The Trinity School of Medicine 2017 May-term white coat ceremony was held on campus last week. Guests included the Governor General, His Excellency Sir Frederick Ballantyne, members of Trinity’s board of trustees, family and friends of the newly matriculated medical students, and faculty and staff.
Presiding on the ceremony was Trinity’s dean, Dr. Linda Adkinson, who commended the twenty-six students on their achievement thus far and on being selected for the May term. Keith Hollers, director of student services, gave a very enthusiastic and warm welcome to the class, noting they were the 27th group to start at Trinity and assured the students that, “Everyone here is going to work very hard to give you every opportunity to be successful.” He introduced a video presentation by Trinity’s 2016 graduates, which gave incoming students insight on the next few years: preparing to begin school, forming friendships, the study of medicine, balancing work and play, making a difference on the island, opportunities for outreach, and the hard work of success.
Shortly after, Dean Adkison introduced the ceremony’s keynote speaker, Dr. Rosalind Ambrose. Dr. Ambrose is a consultant radiologist at the Milton Cato Memorial Hospital, the chief of staff of the Caribbean Medical Imagining Center, the President of the SVG Medical Association, and the Chairperson of the National Accreditation Board.
After welcoming the students to St. Vincent and the Grenadines, Dr. Ambrose reminded them of the “brand new, special mission” that each was there to fulfill. She advised, “Your goal should really be, to become a good physician who maintains a quest for knowledge; one who shows compassion for patients and their loved ones in the clinical and social realms of life, to be a physician and a person that cares deeply about humanity.”
Dr. Ambrose acknowledged that the wearing of the white coat has been a symbol of the medical profession for many years, and still remains the element which most symbolizes the profession. She reminded the future doctors that being robed with the coat is not intended to transform them into physicians, but rather is a rite of passage that comes with academic and clinical challenges.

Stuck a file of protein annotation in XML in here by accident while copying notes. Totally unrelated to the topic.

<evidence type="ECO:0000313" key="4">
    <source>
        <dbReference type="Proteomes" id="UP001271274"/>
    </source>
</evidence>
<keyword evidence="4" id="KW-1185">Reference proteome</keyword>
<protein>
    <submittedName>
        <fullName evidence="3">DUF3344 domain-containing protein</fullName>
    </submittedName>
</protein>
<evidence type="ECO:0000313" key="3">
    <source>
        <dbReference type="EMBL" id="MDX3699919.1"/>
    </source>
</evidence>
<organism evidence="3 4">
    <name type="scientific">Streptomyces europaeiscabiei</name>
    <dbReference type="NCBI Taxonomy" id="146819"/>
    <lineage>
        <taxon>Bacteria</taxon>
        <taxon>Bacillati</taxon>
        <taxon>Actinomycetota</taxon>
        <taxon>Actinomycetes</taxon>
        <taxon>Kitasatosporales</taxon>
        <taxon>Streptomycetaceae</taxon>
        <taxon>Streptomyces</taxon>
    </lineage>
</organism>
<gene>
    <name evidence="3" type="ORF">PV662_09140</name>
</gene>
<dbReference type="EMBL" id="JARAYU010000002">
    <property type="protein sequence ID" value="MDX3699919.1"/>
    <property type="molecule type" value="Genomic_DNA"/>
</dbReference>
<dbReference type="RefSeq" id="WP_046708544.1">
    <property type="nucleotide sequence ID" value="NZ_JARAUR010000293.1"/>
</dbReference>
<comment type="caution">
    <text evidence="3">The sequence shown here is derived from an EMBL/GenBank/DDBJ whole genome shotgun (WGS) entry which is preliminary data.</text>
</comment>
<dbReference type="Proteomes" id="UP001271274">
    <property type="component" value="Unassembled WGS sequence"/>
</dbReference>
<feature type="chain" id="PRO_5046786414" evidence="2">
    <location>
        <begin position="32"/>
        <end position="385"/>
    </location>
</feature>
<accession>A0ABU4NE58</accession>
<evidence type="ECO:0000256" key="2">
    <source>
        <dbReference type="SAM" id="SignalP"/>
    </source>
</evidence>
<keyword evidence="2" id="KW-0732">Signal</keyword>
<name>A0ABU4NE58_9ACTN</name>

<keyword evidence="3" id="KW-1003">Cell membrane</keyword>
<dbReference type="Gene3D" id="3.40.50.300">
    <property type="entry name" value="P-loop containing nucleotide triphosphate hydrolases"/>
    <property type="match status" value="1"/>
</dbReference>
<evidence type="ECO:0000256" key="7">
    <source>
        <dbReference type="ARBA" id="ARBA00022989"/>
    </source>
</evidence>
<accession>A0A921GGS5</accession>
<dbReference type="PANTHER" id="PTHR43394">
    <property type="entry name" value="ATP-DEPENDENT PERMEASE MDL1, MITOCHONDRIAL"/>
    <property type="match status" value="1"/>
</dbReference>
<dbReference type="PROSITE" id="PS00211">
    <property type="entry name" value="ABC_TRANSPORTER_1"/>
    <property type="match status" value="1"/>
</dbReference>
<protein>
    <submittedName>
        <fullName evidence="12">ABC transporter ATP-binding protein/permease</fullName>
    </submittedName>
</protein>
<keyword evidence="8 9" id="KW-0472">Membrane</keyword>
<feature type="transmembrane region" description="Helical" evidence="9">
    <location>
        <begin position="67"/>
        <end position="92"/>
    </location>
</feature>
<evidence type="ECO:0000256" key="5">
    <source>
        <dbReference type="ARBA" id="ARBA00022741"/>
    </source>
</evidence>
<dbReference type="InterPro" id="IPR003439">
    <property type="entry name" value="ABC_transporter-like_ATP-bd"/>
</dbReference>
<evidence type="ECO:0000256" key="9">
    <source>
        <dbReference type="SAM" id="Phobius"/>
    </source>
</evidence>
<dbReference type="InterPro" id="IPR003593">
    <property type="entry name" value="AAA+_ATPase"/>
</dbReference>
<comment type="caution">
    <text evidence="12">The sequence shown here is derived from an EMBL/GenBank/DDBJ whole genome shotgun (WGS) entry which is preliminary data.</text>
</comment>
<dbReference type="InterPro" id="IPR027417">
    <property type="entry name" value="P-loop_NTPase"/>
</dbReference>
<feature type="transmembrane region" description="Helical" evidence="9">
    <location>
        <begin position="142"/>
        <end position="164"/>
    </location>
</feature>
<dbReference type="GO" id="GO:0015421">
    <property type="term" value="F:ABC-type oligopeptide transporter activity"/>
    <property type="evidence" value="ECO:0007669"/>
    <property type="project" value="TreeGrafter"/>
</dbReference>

She added, “You will wear this white coat as an entitlement of trust, and you should embody a devotion to academic scholarship, intellectualism, understanding of human nature, good conscience, sense of confidentiality, professionalism and poise in your overall conduct, and symbolically, it should mold you to be that special individual.”
As she concluded her remarks, the conferring of white coats began. Dr. Frances Jack-Edwards, associate dean of admissions and dean of student affairs, called each student by name. They were fitted with their coats by Dr. Bernadette Scott, MD, interim assistant dean of assessment; Dr. Luliia Zhuravlova, MD, PhD, associate professor of anatomy; and Dr. Raju Panta, MBBS, MD, assistant professor of physiology – a small segment of the team of individuals who will support, guide and mentor the students over the next few years. Each student was them welcomed into the medical profession by Governor General, Sir Frederick Ballantyne.
The day concluded with a celebration for families and invited guests, with the students no doubt focused on their first day of class.